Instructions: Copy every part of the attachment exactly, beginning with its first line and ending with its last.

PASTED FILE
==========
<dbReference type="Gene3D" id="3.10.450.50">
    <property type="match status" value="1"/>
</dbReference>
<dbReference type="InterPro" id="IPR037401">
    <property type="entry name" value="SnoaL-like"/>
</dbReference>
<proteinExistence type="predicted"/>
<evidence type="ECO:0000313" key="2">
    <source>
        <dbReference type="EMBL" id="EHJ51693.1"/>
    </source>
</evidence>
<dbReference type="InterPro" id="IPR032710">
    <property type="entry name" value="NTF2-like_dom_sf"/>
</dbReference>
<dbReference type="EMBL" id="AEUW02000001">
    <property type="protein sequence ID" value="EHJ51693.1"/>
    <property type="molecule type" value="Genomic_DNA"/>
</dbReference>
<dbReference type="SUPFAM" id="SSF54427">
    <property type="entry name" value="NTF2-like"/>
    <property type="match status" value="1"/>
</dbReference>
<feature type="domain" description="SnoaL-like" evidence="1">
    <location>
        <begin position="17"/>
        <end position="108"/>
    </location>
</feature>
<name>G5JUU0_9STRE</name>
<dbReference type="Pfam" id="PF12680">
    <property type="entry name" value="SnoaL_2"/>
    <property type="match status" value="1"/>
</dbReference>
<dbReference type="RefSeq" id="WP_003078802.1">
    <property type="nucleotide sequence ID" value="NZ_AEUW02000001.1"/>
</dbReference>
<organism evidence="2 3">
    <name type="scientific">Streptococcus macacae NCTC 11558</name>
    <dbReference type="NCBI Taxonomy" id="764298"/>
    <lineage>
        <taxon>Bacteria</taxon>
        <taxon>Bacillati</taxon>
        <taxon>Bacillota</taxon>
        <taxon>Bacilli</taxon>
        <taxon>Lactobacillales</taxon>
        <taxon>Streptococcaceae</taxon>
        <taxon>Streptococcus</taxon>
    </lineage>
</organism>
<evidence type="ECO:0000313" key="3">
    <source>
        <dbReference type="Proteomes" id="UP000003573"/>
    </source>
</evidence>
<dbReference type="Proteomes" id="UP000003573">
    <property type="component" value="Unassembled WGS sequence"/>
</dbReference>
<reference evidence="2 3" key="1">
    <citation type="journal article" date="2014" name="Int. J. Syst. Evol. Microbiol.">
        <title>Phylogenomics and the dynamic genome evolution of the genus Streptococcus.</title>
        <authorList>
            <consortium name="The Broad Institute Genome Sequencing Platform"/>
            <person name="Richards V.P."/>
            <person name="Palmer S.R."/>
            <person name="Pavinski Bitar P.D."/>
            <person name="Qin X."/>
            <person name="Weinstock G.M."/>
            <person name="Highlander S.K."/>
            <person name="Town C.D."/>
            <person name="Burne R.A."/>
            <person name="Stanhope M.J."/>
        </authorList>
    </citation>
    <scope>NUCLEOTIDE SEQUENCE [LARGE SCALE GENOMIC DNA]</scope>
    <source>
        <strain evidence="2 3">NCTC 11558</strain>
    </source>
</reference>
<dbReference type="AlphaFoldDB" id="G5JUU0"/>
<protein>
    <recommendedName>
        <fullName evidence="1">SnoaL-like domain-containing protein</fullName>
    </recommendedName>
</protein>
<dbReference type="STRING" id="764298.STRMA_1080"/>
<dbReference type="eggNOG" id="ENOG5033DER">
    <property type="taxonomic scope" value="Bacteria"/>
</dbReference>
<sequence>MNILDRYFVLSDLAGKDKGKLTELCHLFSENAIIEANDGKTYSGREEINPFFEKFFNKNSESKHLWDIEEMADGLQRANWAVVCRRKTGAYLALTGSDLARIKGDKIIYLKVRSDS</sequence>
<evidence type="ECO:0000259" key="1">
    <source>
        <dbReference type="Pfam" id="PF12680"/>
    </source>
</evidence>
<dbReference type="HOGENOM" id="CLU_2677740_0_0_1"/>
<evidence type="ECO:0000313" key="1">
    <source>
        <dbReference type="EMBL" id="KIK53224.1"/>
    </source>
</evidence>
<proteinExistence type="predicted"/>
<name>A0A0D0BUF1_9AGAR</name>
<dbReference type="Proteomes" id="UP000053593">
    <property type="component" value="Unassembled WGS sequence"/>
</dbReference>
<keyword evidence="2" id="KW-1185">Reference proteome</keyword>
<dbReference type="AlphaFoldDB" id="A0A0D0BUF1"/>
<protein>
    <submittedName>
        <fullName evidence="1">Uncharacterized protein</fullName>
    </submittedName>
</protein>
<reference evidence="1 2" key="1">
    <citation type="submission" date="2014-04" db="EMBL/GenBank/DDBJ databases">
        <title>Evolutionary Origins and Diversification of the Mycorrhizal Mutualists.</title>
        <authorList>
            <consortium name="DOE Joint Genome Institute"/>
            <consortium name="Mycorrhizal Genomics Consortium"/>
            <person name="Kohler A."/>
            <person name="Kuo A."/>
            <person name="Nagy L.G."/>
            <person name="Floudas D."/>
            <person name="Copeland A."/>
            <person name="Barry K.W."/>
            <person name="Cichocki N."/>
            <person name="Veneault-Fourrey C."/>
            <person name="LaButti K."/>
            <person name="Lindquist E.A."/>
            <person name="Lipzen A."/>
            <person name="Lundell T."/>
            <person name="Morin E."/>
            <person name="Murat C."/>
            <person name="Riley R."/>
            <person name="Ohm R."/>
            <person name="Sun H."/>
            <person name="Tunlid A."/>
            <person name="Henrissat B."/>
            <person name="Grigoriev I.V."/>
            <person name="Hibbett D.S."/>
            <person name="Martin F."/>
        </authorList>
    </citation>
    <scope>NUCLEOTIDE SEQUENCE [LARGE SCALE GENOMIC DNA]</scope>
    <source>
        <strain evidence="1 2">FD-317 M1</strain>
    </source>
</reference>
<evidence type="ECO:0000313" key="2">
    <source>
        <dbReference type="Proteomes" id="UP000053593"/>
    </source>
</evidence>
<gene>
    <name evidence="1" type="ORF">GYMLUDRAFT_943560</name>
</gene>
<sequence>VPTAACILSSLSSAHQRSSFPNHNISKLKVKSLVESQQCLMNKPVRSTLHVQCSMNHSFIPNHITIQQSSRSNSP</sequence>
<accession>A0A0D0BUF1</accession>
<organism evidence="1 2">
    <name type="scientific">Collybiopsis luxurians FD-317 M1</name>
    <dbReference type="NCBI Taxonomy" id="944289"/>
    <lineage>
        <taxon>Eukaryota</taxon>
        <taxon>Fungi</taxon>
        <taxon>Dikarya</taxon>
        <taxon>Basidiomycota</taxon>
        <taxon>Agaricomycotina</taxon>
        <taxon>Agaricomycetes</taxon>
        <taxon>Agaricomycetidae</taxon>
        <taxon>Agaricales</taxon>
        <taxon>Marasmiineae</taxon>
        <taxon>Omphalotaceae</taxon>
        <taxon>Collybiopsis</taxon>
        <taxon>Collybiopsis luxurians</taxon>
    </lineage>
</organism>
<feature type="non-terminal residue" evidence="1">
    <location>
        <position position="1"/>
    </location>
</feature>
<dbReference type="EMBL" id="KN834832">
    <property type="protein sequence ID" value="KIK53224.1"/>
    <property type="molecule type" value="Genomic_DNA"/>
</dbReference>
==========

<dbReference type="Gene3D" id="3.10.450.50">
    <property type="match status" value="1"/>
</dbReference>
<dbReference type="InterPro" id="IPR037401">
    <property type="entry name" value="SnoaL-like"/>
</dbReference>
<proteinExistence type="predicted"/>
<evidence type="ECO:0000313" key="2">
    <source>
        <dbReference type="EMBL" id="EHJ51693.1"/>
    </source>
</evidence>
<dbReference type="InterPro" id="IPR032710">
    <property type="entry name" value="NTF2-like_dom_sf"/>
</dbReference>
<dbReference type="EMBL" id="AEUW02000001">
    <property type="protein sequence ID" value="EHJ51693.1"/>
    <property type="molecule type" value="Genomic_DNA"/>
</dbReference>
<dbReference type="SUPFAM" id="SSF54427">
    <property type="entry name" value="NTF2-like"/>
    <property type="match status" value="1"/>
</dbReference>
<feature type="domain" description="SnoaL-like" evidence="1">
    <location>
        <begin position="17"/>
        <end position="108"/>
    </location>
</feature>
<name>G5JUU0_9STRE</name>
<dbReference type="Pfam" id="PF12680">
    <property type="entry name" value="SnoaL_2"/>
    <property type="match status" value="1"/>
</dbReference>
<dbReference type="RefSeq" id="WP_003078802.1">
    <property type="nucleotide sequence ID" value="NZ_AEUW02000001.1"/>
</dbReference>
<organism evidence="2 3">
    <name type="scientific">Streptococcus macacae NCTC 11558</name>
    <dbReference type="NCBI Taxonomy" id="764298"/>
    <lineage>
        <taxon>Bacteria</taxon>
        <taxon>Bacillati</taxon>
        <taxon>Bacillota</taxon>
        <taxon>Bacilli</taxon>
        <taxon>Lactobacillales</taxon>
        <taxon>Streptococcaceae</taxon>
        <taxon>Streptococcus</taxon>
    </lineage>
</organism>
<evidence type="ECO:0000313" key="3">
    <source>
        <dbReference type="Proteomes" id="UP000003573"/>
    </source>
</evidence>
<dbReference type="Proteomes" id="UP000003573">
    <property type="component" value="Unassembled WGS sequence"/>
</dbReference>
<reference evidence="2 3" key="1">
    <citation type="journal article" date="2014" name="Int. J. Syst. Evol. Microbiol.">
        <title>Phylogenomics and the dynamic genome evolution of the genus Streptococcus.</title>
        <authorList>
            <consortium name="The Broad Institute Genome Sequencing Platform"/>
            <person name="Richards V.P."/>
            <person name="Palmer S.R."/>
            <person name="Pavinski Bitar P.D."/>
            <person name="Qin X."/>
            <person name="Weinstock G.M."/>
            <person name="Highlander S.K."/>
            <person name="Town C.D."/>
            <person name="Burne R.A."/>
            <person name="Stanhope M.J."/>
        </authorList>
    </citation>
    <scope>NUCLEOTIDE SEQUENCE [LARGE SCALE GENOMIC DNA]</scope>
    <source>
        <strain evidence="2 3">NCTC 11558</strain>
    </source>
</reference>
<dbReference type="AlphaFoldDB" id="G5JUU0"/>
<protein>
    <recommendedName>
        <fullName evidence="1">SnoaL-like domain-containing protein</fullName>
    </recommendedName>
</protein>
<dbReference type="STRING" id="764298.STRMA_1080"/>
<dbReference type="eggNOG" id="ENOG5033DER">
    <property type="taxonomic scope" value="Bacteria"/>
</dbReference>
<sequence>MNILDRYFVLSDLAGKDKGKLTELCHLFSENAIIEANDGKTYSGREEINPFFEKFFNKNSESKHLWDIEEMADGLQRANWAVVCRRKTGAYLALTGSDLARIKGDKIIYLKVRSDS</sequence>
<evidence type="ECO:0000259" key="1">
    <source>
        <dbReference type="Pfam" id="PF12680"/>
    </source>
</evidence>
<dbReference type="HOGENOM" id="CLU_2677740_0_0_1"/>
<evidence type="ECO:0000313" key="1">
    <source>
        <dbReference type="EMBL" id="KIK53224.1"/>
    </source>
</evidence>
<proteinExistence type="predicted"/>
<name>A0A0D0BUF1_9AGAR</name>
<dbReference type="Proteomes" id="UP000053593">
    <property type="component" value="Unassembled WGS sequence"/>
</dbReference>
<keyword evidence="2" id="KW-1185">Reference proteome</keyword>
<dbReference type="AlphaFoldDB" id="A0A0D0BUF1"/>
<protein>
    <submittedName>
        <fullName evidence="1">Uncharacterized protein</fullName>
    </submittedName>
</protein>
<reference evidence="1 2" key="1">
    <citation type="submission" date="2014-04" db="EMBL/GenBank/DDBJ databases">
        <title>Evolutionary Origins and Diversification of the Mycorrhizal Mutualists.</title>
        <authorList>
            <consortium name="DOE Joint Genome Institute"/>
            <consortium name="Mycorrhizal Genomics Consortium"/>
            <person name="Kohler A."/>
            <person name="Kuo A."/>
            <person name="Nagy L.G."/>
            <person name="Floudas D."/>
            <person name="Copeland A."/>
            <person name="Barry K.W."/>
            <person name="Cichocki N."/>
            <person name="Veneault-Fourrey C."/>
            <person name="LaButti K."/>
            <person name="Lindquist E.A."/>
            <person name="Lipzen A."/>
            <person name="Lundell T."/>
            <person name="Morin E."/>
            <person name="Murat C."/>
            <person name="Riley R."/>
            <person name="Ohm R."/>
            <person name="Sun H."/>
            <person name="Tunlid A."/>
            <person name="Henrissat B."/>
            <person name="Grigoriev I.V."/>
            <person name="Hibbett D.S."/>
            <person name="Martin F."/>
        </authorList>
    </citation>
    <scope>NUCLEOTIDE SEQUENCE [LARGE SCALE GENOMIC DNA]</scope>
    <source>
        <strain evidence="1 2">FD-317 M1</strain>
    </source>
</reference>
<evidence type="ECO:0000313" key="2">
    <source>
        <dbReference type="Proteomes" id="UP000053593"/>
    </source>
</evidence>
<gene>
    <name evidence="1" type="ORF">GYMLUDRAFT_943560</name>
</gene>
<sequence>VPTAACILSSLSSAHQRSSFPNHNISKLKVKSLVESQQCLMNKPVRSTLHVQCSMNHSFIPNHITIQQSSRSNSP</sequence>
<accession>A0A0D0BUF1</accession>
<organism evidence="1 2">
    <name type="scientific">Collybiopsis luxurians FD-317 M1</name>
    <dbReference type="NCBI Taxonomy" id="944289"/>
    <lineage>
        <taxon>Eukaryota</taxon>
        <taxon>Fungi</taxon>
        <taxon>Dikarya</taxon>
        <taxon>Basidiomycota</taxon>
        <taxon>Agaricomycotina</taxon>
        <taxon>Agaricomycetes</taxon>
        <taxon>Agaricomycetidae</taxon>
        <taxon>Agaricales</taxon>
        <taxon>Marasmiineae</taxon>
        <taxon>Omphalotaceae</taxon>
        <taxon>Collybiopsis</taxon>
        <taxon>Collybiopsis luxurians</taxon>
    </lineage>
</organism>
<feature type="non-terminal residue" evidence="1">
    <location>
        <position position="1"/>
    </location>
</feature>
<dbReference type="EMBL" id="KN834832">
    <property type="protein sequence ID" value="KIK53224.1"/>
    <property type="molecule type" value="Genomic_DNA"/>
</dbReference>